David Killick

3. Global Academics

Abstract
The three sections of this chapter explore two major themes: academic identity and transnational working, and knowledge underpinnings for learning and teaching practices with diverse students in diverse contexts, specifically with regard to theories of culture and of learning and teaching. In the reshaping of global higher education, part of which is the emergence of the post-national university and the associated expansion in learner diversity, new academic spaces, practices, and relationships are being formed and dissolved. As with other impacts of globalization, inequalities and contestations emerge for the academic community, raising in particular questions concerning who has access to these new spaces, on whose terms, with regard to whose worldviews, embedded in whose academic cultures, and performed in whose language. As has long been experienced by faculty identified as members of minority groups, there is significant danger, and some evidence, that majority voices are loudest and ears least open.
David Killick

4. Global Learning Spaces

Abstract
Unlike the ethnoscapes arising within the connecting processes of globalization explored in Chapter Two, education is a planned and deliberate intervention intended and designed to provide experiences to enable learning in particular ways. This is the space of the formal curriculum. University learning is also enacted in spaces where unplanned, non-deliberate, unintended experience unfolds – experience framed by the unspoken, implied, tacit norms and rituals permeating those spaces. These are the spaces of the hidden curriculum. Those spaces are populated by students, and each individual student and her students-as-peers have a significant impact upon the ways she and they experience their learning. As the composition of faculty and students become increasingly diverse, so do the responsibilities of all to all within the learning spaces they occupy. Clearly, being diverse and doing diversity are hugely different (Ahmed, 2006, cited in ECU, 2015, p. 4), and ‘[h]istory teaches us that left alone, diversity may exist, but inclusion may not’ (Winkle-Wagner & Locks, 2014, p. 4). Whatever the nature of a learning activity, the people within the learning space significantly influence how everybody is enabled or disabled from participation and learning.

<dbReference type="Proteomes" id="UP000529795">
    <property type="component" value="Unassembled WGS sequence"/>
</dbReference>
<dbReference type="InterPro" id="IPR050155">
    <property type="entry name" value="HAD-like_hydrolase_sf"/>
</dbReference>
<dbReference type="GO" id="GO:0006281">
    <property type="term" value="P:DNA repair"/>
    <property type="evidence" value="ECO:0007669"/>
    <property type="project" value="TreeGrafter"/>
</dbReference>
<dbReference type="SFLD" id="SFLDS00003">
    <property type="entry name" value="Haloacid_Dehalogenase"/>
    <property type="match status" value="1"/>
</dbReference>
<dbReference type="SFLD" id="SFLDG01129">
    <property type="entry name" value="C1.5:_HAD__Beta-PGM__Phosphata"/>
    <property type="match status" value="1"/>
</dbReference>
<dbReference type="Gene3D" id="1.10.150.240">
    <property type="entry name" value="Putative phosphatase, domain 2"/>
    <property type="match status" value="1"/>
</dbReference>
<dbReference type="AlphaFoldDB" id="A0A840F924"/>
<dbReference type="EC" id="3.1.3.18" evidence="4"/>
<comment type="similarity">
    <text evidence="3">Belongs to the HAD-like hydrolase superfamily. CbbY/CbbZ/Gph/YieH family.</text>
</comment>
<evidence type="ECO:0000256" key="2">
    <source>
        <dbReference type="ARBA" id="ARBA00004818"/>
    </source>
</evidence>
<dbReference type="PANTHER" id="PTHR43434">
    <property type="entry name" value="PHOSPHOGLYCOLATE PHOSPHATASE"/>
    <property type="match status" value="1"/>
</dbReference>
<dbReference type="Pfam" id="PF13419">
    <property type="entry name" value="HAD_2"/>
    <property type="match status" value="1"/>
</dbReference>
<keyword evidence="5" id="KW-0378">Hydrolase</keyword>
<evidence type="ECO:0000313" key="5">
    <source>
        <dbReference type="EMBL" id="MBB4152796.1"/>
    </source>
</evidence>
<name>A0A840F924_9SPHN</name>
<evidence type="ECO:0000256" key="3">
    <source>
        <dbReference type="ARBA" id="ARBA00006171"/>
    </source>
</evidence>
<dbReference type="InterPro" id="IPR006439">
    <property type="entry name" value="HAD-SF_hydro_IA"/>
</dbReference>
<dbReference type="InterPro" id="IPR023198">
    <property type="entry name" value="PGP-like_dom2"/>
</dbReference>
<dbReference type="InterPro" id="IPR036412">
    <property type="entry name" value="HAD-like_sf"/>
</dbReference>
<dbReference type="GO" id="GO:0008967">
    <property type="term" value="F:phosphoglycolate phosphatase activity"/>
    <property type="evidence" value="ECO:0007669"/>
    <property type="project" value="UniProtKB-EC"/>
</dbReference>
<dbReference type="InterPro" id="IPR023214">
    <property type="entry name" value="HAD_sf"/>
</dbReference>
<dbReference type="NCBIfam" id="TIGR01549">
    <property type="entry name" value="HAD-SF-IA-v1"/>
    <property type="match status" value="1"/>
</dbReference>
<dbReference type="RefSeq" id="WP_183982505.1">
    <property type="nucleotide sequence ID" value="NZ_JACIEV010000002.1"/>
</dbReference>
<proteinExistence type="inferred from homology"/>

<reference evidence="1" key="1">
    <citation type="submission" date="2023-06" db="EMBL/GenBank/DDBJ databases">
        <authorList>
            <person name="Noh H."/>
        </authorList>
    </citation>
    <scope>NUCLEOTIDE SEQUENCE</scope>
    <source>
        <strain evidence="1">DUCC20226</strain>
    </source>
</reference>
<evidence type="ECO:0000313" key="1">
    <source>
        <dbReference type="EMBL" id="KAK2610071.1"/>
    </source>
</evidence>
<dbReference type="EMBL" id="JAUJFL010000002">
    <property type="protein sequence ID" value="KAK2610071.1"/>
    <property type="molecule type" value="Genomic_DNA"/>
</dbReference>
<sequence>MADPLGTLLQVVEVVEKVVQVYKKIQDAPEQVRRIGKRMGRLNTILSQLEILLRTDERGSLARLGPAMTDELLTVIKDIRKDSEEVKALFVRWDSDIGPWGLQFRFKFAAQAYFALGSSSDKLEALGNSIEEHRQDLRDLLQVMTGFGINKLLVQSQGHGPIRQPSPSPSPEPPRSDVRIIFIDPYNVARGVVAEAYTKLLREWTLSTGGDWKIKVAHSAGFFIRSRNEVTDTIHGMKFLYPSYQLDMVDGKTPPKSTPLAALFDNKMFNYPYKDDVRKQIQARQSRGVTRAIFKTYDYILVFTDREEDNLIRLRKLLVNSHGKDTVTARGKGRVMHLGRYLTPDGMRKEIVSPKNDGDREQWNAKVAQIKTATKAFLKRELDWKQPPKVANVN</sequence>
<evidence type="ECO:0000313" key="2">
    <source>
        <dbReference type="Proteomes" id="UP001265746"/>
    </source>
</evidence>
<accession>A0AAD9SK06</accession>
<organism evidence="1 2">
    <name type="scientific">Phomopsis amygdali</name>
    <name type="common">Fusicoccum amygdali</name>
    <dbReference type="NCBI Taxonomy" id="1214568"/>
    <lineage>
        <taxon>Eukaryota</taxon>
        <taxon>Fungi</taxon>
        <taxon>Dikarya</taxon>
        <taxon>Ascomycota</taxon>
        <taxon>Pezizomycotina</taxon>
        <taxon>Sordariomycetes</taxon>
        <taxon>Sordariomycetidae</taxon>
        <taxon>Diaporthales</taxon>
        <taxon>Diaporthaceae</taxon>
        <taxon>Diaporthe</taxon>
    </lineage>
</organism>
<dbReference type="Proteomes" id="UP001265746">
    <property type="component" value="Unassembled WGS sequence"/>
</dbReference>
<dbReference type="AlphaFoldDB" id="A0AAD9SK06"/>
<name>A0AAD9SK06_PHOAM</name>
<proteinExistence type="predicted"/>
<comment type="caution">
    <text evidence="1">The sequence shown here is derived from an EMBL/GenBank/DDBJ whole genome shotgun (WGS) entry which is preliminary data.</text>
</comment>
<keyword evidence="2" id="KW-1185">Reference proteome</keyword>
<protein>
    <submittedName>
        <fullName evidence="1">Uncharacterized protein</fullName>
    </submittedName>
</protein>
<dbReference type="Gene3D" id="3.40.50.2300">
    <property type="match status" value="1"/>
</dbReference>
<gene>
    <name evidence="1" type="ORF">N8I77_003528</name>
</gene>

David Killick

5. Global Good Practice

Abstract
In the preceding chapters we have explored features of the emerging global higher education landscape, with the post-national university presented as a complexly diverse space within which faculty and students conduct their academic lives. Through forays into work in the complementary, but hitherto largely separate, fields of internationalization and multicultural education, those chapters have explored theoretical and experiential perspectives on the global student, the global graduate, the global academic, and global learning spaces in order to illustrate why the practice of learning and teaching needs to be reviewed to meet the needs of diverse students in diverse contexts. To summarize, we have looked specifically at
David Killick

6. Global Grounded Practice

Abstract
Different perspectives explored in previous chapters have built towards a pedagogical approach for the emerging post-national university which seeks to be Intercultural learning activities in which diverse perspectives are presented and critiqued have been proposed as the ideal spaces for such inclusive and appropriately developmental pedagogies. Where groups or cohorts are somewhat homogeneous, the challenge when planning learning activities is to find ways in which diverse issues and perspectives can be ‘made live’ to students, and their own perspectives can be recognized as challengeable and, indeed, challenged by others. The era of globalization is providing enabling technologies through which this might be achieved.
David Killick